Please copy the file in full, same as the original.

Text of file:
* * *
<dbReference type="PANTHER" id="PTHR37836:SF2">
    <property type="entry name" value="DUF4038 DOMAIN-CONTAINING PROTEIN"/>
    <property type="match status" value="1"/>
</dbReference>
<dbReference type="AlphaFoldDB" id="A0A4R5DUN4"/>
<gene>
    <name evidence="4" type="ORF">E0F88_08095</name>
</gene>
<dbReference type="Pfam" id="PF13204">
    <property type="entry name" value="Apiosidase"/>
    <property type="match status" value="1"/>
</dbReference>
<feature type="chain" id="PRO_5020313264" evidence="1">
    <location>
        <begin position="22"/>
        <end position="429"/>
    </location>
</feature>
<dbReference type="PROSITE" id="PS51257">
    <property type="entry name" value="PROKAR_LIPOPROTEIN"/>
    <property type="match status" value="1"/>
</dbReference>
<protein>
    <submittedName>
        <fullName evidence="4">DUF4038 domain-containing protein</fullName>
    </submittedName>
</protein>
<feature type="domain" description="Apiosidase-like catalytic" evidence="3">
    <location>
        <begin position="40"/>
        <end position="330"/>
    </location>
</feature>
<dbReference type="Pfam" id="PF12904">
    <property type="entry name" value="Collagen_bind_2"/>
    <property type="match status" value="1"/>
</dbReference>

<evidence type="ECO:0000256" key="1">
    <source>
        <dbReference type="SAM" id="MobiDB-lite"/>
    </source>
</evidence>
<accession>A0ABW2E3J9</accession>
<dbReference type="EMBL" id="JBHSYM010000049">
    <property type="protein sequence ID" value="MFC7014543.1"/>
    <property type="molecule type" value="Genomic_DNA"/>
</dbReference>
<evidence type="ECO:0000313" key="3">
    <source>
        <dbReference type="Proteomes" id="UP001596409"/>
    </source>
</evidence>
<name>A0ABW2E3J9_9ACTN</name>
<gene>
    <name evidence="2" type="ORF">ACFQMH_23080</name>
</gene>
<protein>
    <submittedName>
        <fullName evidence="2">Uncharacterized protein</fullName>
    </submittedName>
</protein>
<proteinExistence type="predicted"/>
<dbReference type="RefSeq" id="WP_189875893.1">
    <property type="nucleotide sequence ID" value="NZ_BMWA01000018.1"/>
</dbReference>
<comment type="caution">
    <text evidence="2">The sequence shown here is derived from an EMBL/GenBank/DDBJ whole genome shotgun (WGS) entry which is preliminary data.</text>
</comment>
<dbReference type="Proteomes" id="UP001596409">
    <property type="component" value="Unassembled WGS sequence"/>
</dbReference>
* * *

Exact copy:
<dbReference type="PANTHER" id="PTHR37836:SF2">
    <property type="entry name" value="DUF4038 DOMAIN-CONTAINING PROTEIN"/>
    <property type="match status" value="1"/>
</dbReference>
<dbReference type="AlphaFoldDB" id="A0A4R5DUN4"/>
<gene>
    <name evidence="4" type="ORF">E0F88_08095</name>
</gene>
<dbReference type="Pfam" id="PF13204">
    <property type="entry name" value="Apiosidase"/>
    <property type="match status" value="1"/>
</dbReference>
<feature type="chain" id="PRO_5020313264" evidence="1">
    <location>
        <begin position="22"/>
        <end position="429"/>
    </location>
</feature>
<dbReference type="PROSITE" id="PS51257">
    <property type="entry name" value="PROKAR_LIPOPROTEIN"/>
    <property type="match status" value="1"/>
</dbReference>
<protein>
    <submittedName>
        <fullName evidence="4">DUF4038 domain-containing protein</fullName>
    </submittedName>
</protein>
<feature type="domain" description="Apiosidase-like catalytic" evidence="3">
    <location>
        <begin position="40"/>
        <end position="330"/>
    </location>
</feature>
<dbReference type="Pfam" id="PF12904">
    <property type="entry name" value="Collagen_bind_2"/>
    <property type="match status" value="1"/>
</dbReference>

<evidence type="ECO:0000256" key="1">
    <source>
        <dbReference type="SAM" id="MobiDB-lite"/>
    </source>
</evidence>
<accession>A0ABW2E3J9</accession>
<dbReference type="EMBL" id="JBHSYM010000049">
    <property type="protein sequence ID" value="MFC7014543.1"/>
    <property type="molecule type" value="Genomic_DNA"/>
</dbReference>
<evidence type="ECO:0000313" key="3">
    <source>
        <dbReference type="Proteomes" id="UP001596409"/>
    </source>
</evidence>
<name>A0ABW2E3J9_9ACTN</name>
<gene>
    <name evidence="2" type="ORF">ACFQMH_23080</name>
</gene>
<protein>
    <submittedName>
        <fullName evidence="2">Uncharacterized protein</fullName>
    </submittedName>
</protein>
<proteinExistence type="predicted"/>
<dbReference type="RefSeq" id="WP_189875893.1">
    <property type="nucleotide sequence ID" value="NZ_BMWA01000018.1"/>
</dbReference>
<comment type="caution">
    <text evidence="2">The sequence shown here is derived from an EMBL/GenBank/DDBJ whole genome shotgun (WGS) entry which is preliminary data.</text>
</comment>
<dbReference type="Proteomes" id="UP001596409">
    <property type="component" value="Unassembled WGS sequence"/>
</dbReference>